Bathymetry of Lake Michigan
The online sample offered in the link above demonstrates the interface that accompanies the Bathymetry of Lake Michigan CD-ROM. Links to page size and expanded .GIF images of bathymetry are live in the online demonstration, and images are available for download. Higher resolution .EPS and .JPEG versions of the images are only available on the CD-ROM due to their large size. Links to raster and vector data file are also not active in the online demonstration. For a full description of the Bathymetry of Lake Michigan CD-ROM and accompanying full-size poster, please follow the Data Announcement link above."
Bathymetry of Lake Michigan has been compiled as a component of a NOAA project to rescue Great Lakes lake floor geological and geophysical data and make it more accessible to the public. The project is a cooperative effort between investigators at the NOAA National Geophysical Data Center's Marine Geology and Geophysics Division (NGDC/MGG) and the NOAA Great Lakes Environmental Research Laboratory (GLERL). was compiled utilizing the entire historic sounding database. This bathymetry resolves physiography of the lake floor to an extent that known features are revealed more accurately and features never before seen are revealed for the first time. Bathymetry has been compiled using the entire array of good-quality historical hydrographic soundings collected in support of nautical charting over a 120-year period by the NOAA National Ocean Service and its predecessor agency for Great Lakes surveying, the Army Corps of Engineers. More than 600,000 bathymetric soundings were employed, of which approximately 60 per cent were already in digital form, 25 per cent were digitized in conjunction with this effort, and the remaining 15 per cent were available only on paper survey sheets.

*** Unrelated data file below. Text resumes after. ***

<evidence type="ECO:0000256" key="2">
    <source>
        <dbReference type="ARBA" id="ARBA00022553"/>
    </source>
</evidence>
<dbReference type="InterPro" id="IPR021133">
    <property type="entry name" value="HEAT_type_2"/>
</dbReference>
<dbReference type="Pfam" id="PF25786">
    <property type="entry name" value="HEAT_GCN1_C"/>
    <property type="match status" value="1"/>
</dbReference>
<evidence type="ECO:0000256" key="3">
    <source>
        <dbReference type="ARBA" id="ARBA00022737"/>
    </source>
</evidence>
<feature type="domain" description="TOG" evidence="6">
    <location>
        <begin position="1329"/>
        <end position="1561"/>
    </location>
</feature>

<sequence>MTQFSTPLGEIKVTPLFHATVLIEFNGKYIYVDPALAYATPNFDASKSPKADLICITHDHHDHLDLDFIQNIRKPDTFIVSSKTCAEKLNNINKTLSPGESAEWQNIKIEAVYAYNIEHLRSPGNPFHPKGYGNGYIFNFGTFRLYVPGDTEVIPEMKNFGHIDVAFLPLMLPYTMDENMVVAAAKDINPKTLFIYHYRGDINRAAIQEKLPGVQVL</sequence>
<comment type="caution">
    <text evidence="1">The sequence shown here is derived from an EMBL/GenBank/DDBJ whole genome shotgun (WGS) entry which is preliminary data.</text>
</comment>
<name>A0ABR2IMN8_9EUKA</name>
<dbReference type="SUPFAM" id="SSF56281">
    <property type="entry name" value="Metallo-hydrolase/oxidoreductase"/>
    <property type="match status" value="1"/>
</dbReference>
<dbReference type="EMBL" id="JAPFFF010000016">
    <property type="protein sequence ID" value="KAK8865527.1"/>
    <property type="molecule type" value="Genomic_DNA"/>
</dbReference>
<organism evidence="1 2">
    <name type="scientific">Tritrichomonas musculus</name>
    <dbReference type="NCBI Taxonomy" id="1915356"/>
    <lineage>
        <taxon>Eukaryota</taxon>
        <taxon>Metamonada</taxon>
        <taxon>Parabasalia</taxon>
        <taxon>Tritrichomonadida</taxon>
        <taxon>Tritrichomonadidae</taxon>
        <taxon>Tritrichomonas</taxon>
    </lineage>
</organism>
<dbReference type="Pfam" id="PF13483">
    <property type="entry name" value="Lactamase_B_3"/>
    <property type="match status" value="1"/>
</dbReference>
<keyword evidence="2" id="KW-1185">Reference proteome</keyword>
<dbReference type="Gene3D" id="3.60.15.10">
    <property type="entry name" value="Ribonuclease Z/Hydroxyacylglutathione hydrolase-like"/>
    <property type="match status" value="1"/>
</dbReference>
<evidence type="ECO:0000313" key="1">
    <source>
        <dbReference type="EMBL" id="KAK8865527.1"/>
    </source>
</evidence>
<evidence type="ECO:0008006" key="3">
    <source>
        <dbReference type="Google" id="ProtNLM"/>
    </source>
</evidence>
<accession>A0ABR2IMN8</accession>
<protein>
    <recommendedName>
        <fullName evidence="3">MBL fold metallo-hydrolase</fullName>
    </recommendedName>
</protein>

Click on the image above for a larger view of the bathymetry of Lake Michigan.
GEODAS Desktop Software is a user friendly software package which can be used to view, revise, subset and re-format GRD98, ARC ASCII and Binary grids.